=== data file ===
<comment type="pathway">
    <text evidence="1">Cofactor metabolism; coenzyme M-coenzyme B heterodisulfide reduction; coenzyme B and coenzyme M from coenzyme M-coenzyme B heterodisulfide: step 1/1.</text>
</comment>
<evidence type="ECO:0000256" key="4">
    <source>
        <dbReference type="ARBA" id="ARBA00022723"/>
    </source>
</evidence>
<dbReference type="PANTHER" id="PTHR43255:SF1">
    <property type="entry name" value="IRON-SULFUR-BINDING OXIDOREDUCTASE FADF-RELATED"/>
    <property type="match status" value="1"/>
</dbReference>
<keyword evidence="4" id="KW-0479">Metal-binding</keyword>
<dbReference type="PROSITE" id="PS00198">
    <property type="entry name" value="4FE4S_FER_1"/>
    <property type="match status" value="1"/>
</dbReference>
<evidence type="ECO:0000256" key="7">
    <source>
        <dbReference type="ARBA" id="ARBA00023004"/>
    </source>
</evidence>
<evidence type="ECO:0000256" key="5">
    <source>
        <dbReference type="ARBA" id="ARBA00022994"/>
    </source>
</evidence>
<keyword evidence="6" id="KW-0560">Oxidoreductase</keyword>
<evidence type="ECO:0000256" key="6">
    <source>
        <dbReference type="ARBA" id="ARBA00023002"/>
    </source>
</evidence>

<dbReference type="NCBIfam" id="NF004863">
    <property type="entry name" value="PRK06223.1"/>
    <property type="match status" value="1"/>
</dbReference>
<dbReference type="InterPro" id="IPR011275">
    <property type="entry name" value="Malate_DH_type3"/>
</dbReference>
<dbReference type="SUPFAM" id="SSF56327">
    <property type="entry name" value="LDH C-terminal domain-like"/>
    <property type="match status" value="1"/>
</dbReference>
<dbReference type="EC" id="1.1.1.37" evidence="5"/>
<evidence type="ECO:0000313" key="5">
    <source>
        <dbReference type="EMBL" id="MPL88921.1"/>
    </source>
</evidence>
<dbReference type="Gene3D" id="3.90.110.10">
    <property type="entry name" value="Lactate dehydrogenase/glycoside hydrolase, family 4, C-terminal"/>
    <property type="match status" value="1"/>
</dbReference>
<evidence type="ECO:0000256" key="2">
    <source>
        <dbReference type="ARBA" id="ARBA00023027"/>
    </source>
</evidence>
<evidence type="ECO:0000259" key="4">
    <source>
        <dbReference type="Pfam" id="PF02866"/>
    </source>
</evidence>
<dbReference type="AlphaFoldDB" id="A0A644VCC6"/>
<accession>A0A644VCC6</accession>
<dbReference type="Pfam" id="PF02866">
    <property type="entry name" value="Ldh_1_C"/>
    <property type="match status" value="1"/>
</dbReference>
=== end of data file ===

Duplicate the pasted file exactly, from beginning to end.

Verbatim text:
<comment type="pathway">
    <text evidence="1">Cofactor metabolism; coenzyme M-coenzyme B heterodisulfide reduction; coenzyme B and coenzyme M from coenzyme M-coenzyme B heterodisulfide: step 1/1.</text>
</comment>
<evidence type="ECO:0000256" key="4">
    <source>
        <dbReference type="ARBA" id="ARBA00022723"/>
    </source>
</evidence>
<dbReference type="PANTHER" id="PTHR43255:SF1">
    <property type="entry name" value="IRON-SULFUR-BINDING OXIDOREDUCTASE FADF-RELATED"/>
    <property type="match status" value="1"/>
</dbReference>
<keyword evidence="4" id="KW-0479">Metal-binding</keyword>
<dbReference type="PROSITE" id="PS00198">
    <property type="entry name" value="4FE4S_FER_1"/>
    <property type="match status" value="1"/>
</dbReference>
<evidence type="ECO:0000256" key="7">
    <source>
        <dbReference type="ARBA" id="ARBA00023004"/>
    </source>
</evidence>
<evidence type="ECO:0000256" key="5">
    <source>
        <dbReference type="ARBA" id="ARBA00022994"/>
    </source>
</evidence>
<keyword evidence="6" id="KW-0560">Oxidoreductase</keyword>
<evidence type="ECO:0000256" key="6">
    <source>
        <dbReference type="ARBA" id="ARBA00023002"/>
    </source>
</evidence>

<dbReference type="NCBIfam" id="NF004863">
    <property type="entry name" value="PRK06223.1"/>
    <property type="match status" value="1"/>
</dbReference>
<dbReference type="InterPro" id="IPR011275">
    <property type="entry name" value="Malate_DH_type3"/>
</dbReference>
<dbReference type="SUPFAM" id="SSF56327">
    <property type="entry name" value="LDH C-terminal domain-like"/>
    <property type="match status" value="1"/>
</dbReference>
<dbReference type="EC" id="1.1.1.37" evidence="5"/>
<evidence type="ECO:0000313" key="5">
    <source>
        <dbReference type="EMBL" id="MPL88921.1"/>
    </source>
</evidence>
<dbReference type="Gene3D" id="3.90.110.10">
    <property type="entry name" value="Lactate dehydrogenase/glycoside hydrolase, family 4, C-terminal"/>
    <property type="match status" value="1"/>
</dbReference>
<evidence type="ECO:0000256" key="2">
    <source>
        <dbReference type="ARBA" id="ARBA00023027"/>
    </source>
</evidence>
<evidence type="ECO:0000259" key="4">
    <source>
        <dbReference type="Pfam" id="PF02866"/>
    </source>
</evidence>
<dbReference type="AlphaFoldDB" id="A0A644VCC6"/>
<accession>A0A644VCC6</accession>
<dbReference type="Pfam" id="PF02866">
    <property type="entry name" value="Ldh_1_C"/>
    <property type="match status" value="1"/>
</dbReference>